7. We now make it illegal to harm a tree on our property.Recent legislation forces owners to pay for a permit to cut down a tree whenever they renovate or put in an addition or build a new garage.As Joe Pantalone put it “if they can afford to build a new garage they can afford to pay more for a permit”.Well why is the city not passing a bylaw that makes it illegal for a homeowner not to take care of the tree in front or near their property?Fines can range in the $1000.00 per incident range and inspectors can patrol in a similar way to parking enforcement agents.If citizens want trees then they should be expected to pay for their up-keep.In fact if roots do any damage to city property the homeowners insurance should cover those incidents as well.Considering the amount of damage that is done to sewer and water pipes every year it would be prudent to do so.
    Just a suggestion if you truly want to help save the trees.

  8. Technically most trees the City plants are on City property. Any damage like the many Norway Maples that are falling is being paid for by the City including removal (as from my property and most of the properties on my street). It may look like my front lawn but most of it belongs to the City. All the trees on Lansdowne I think are on City land. I would guess that most damage to sewers is from City trees on City land.

  9. yes scott point well taken but maybe that should change.The division between what is city and what is private has fallen when it comes to trees.Surely you will agree that we are all custodians of the urban forest and as such we should share in the cost of upkeep.We the residents want the trees its time we the residents take responsibility for their upkeep.I don’t think anybody here would disagree with the idea of taking full responsibility for the liability of a tree that is on property that extends to the street.The city has enough debt, and the forestry department is so short handed that there is a year long wait list to trim a tree.So I look forward to the new by-laws that will enforce the new maintenance procedure.Remember we are already required to clean the snow on the sidewalks that are city property,this is such a minor request.And the bill can be easily added to the property tax invoice.See problem solved.

  10. I’m curious to hear an official comment from LEAF about the CAMH logging project.

  11. Actually the CAMH project is administered by Joe Pantalone.He can give you details why he is allowed to chop down healthy trees and nobody else in the city isn’t.

  12. I don’t know much about the CAMH issue or Deputy Mayor Pantalone’s role in it but I do know with certainty that the only thing the Deputy Mayor administers in this city is his office. Not including other political offices, everything else at the City of Toronto is administered by bureaucrats.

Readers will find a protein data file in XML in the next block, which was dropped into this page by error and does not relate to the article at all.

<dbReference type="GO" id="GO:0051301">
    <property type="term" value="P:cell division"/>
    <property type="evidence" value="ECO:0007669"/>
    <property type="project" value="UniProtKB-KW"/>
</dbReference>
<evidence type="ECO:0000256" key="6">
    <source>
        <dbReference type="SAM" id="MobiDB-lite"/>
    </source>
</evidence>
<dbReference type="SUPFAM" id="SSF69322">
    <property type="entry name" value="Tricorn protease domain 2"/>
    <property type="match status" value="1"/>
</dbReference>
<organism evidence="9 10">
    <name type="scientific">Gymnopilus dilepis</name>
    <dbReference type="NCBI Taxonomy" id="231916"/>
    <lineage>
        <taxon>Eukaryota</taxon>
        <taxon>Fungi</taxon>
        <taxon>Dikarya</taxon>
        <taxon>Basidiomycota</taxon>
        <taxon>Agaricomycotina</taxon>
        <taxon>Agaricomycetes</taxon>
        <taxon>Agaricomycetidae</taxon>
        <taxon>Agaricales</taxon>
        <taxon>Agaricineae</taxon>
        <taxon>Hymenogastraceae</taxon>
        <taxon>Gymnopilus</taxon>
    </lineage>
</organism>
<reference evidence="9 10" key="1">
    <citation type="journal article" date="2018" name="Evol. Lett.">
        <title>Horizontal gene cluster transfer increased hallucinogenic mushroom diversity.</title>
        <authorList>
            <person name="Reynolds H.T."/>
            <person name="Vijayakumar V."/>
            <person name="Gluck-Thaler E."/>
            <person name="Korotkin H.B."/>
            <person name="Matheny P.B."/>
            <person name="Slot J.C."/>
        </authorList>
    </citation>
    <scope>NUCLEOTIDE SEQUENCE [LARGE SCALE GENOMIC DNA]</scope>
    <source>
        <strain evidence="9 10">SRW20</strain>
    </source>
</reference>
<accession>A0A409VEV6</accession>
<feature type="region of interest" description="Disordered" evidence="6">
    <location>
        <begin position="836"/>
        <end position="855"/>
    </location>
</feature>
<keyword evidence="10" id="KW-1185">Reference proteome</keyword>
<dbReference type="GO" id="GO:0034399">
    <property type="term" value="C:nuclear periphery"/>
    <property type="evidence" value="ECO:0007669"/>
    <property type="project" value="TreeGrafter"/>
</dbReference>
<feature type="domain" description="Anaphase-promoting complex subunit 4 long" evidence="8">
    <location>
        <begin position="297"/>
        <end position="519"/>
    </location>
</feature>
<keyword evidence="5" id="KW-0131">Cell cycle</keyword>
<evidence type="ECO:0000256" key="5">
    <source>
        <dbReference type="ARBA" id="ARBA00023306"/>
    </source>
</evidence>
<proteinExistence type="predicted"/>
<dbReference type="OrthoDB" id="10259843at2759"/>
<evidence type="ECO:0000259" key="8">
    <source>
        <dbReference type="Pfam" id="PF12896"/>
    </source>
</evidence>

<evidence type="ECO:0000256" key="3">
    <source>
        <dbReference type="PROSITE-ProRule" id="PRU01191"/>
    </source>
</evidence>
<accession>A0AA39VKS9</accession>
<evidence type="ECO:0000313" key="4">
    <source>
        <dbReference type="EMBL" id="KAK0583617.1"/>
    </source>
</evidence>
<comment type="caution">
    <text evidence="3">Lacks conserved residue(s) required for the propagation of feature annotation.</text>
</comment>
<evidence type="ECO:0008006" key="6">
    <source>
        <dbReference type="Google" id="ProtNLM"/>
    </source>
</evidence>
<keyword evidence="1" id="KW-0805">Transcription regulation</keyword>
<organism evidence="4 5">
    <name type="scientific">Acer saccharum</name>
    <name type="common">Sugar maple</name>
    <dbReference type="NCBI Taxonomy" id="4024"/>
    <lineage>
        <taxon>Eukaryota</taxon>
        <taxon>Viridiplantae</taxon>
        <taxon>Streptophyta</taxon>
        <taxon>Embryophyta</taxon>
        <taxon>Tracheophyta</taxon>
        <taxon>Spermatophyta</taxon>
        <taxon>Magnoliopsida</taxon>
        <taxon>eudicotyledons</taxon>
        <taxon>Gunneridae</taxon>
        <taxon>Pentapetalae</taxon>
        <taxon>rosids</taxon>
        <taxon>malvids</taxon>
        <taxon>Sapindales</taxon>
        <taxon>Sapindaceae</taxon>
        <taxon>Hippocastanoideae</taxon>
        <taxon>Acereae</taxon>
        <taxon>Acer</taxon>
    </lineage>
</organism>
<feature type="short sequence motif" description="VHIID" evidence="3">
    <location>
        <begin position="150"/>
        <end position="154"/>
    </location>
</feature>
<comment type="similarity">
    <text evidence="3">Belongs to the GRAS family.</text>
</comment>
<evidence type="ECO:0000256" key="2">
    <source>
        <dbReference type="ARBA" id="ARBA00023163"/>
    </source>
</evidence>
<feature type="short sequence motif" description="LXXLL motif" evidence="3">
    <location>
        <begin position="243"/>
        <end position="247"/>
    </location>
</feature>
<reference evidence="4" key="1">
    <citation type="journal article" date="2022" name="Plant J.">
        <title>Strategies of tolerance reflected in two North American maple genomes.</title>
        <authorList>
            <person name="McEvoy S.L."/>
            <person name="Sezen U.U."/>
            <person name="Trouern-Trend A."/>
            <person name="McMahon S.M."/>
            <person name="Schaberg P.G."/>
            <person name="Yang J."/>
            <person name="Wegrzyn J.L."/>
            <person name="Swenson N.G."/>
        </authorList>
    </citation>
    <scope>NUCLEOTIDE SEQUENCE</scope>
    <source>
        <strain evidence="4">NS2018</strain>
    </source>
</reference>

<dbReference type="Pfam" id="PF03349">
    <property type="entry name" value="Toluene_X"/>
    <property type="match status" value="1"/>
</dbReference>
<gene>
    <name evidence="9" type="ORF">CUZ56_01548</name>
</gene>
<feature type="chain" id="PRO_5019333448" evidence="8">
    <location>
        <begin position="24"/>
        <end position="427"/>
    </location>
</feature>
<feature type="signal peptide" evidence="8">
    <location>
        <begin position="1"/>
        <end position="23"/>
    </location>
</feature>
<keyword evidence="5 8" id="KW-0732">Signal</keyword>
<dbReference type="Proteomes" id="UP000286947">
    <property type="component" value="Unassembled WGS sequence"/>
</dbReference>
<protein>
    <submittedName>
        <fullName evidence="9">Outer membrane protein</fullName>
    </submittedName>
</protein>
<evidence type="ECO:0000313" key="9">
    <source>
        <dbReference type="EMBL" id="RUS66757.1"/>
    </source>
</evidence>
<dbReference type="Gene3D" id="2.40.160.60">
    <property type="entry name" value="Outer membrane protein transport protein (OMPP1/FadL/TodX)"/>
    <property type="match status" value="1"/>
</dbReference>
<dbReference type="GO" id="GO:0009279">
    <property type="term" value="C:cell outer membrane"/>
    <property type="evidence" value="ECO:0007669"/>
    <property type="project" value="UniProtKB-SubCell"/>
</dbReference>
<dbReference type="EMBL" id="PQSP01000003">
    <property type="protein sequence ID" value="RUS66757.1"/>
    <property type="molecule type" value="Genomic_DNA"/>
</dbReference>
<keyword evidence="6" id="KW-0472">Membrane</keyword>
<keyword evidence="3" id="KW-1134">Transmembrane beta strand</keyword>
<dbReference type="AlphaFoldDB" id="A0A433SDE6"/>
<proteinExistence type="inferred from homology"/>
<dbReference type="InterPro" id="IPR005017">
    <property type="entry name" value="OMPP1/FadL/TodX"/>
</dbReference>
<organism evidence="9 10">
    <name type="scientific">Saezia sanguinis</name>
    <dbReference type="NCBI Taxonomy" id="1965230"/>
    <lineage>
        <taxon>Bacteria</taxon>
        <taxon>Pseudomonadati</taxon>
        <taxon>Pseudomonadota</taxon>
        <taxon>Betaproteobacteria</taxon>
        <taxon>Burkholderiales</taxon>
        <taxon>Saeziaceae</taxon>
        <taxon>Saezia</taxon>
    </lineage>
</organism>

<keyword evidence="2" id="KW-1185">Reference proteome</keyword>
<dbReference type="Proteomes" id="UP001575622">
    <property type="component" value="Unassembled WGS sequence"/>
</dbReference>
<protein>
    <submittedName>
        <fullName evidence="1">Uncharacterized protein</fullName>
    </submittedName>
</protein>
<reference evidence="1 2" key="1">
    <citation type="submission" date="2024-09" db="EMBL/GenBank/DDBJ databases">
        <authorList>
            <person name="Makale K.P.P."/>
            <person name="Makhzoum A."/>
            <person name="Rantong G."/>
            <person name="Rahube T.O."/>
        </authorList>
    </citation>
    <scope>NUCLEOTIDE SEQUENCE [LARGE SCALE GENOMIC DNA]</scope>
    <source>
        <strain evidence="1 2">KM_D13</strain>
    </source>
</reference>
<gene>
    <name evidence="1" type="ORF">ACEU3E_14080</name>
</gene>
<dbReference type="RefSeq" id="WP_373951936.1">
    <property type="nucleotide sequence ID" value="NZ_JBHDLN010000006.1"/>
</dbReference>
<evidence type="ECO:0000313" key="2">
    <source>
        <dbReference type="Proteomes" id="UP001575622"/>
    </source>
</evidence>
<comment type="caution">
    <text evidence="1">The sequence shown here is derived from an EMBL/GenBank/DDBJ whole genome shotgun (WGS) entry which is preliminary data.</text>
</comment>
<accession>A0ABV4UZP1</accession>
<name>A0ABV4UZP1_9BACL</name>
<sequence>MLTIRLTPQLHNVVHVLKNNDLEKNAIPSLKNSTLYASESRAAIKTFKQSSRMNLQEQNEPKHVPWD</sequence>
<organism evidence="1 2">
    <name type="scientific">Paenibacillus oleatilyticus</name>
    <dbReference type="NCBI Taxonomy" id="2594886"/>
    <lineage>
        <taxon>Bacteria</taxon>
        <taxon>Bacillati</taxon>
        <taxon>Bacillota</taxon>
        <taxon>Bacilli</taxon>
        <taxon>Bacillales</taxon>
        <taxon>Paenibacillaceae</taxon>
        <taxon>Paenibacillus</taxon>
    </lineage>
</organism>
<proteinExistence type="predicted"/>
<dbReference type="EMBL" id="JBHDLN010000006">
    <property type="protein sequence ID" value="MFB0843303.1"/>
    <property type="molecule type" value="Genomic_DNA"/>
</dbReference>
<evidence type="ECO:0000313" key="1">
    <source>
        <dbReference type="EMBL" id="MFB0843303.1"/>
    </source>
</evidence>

13. soeey to break your bubble Adam but Joe answered directly to the media when the crisis occured not a beureacrat.He explained that soil tests done made the area toxic for the trees and they had to be cut down.Requests for those tests are referred to Joe Pantalone since he is the tree advocat for the city and the “buck stops” with him.The voters in tha area are very disapointed with Joe on this matter.I dealt directly with his personal secretary at CAMH meetings in regards to that project, so don’t tell me Joe had no say in the matter.

  14. Having influence on a project and administering it are two different things. The fact that its a provincially run site by an agency not controlled by the city, its pretty clear who is running this project. Your hate-on and constant blaming of Joe P is getting tiresome.

  15. actually I’m not tired of it and you are dead wrong otherwise if land is provincially owned they wouldn’t have to follow the city of toronto bylaws protecting trees!In fact Jow was adamant and was the person who was the spokesperson defending the cutting. Why he was the one who protected the trees before the election.Just ask anybody in the neighborhood, they voted for him because of his grand stand to protect those trees.Ask anybody that lives nearby if they still support Joe.They called me when the trees went down to do something about it.
    So please keep your insults to yourself milo or whoever you are and start getting involved with local issues and get Joe Pantalone to clarify if I am wrong. Good Luck!!!!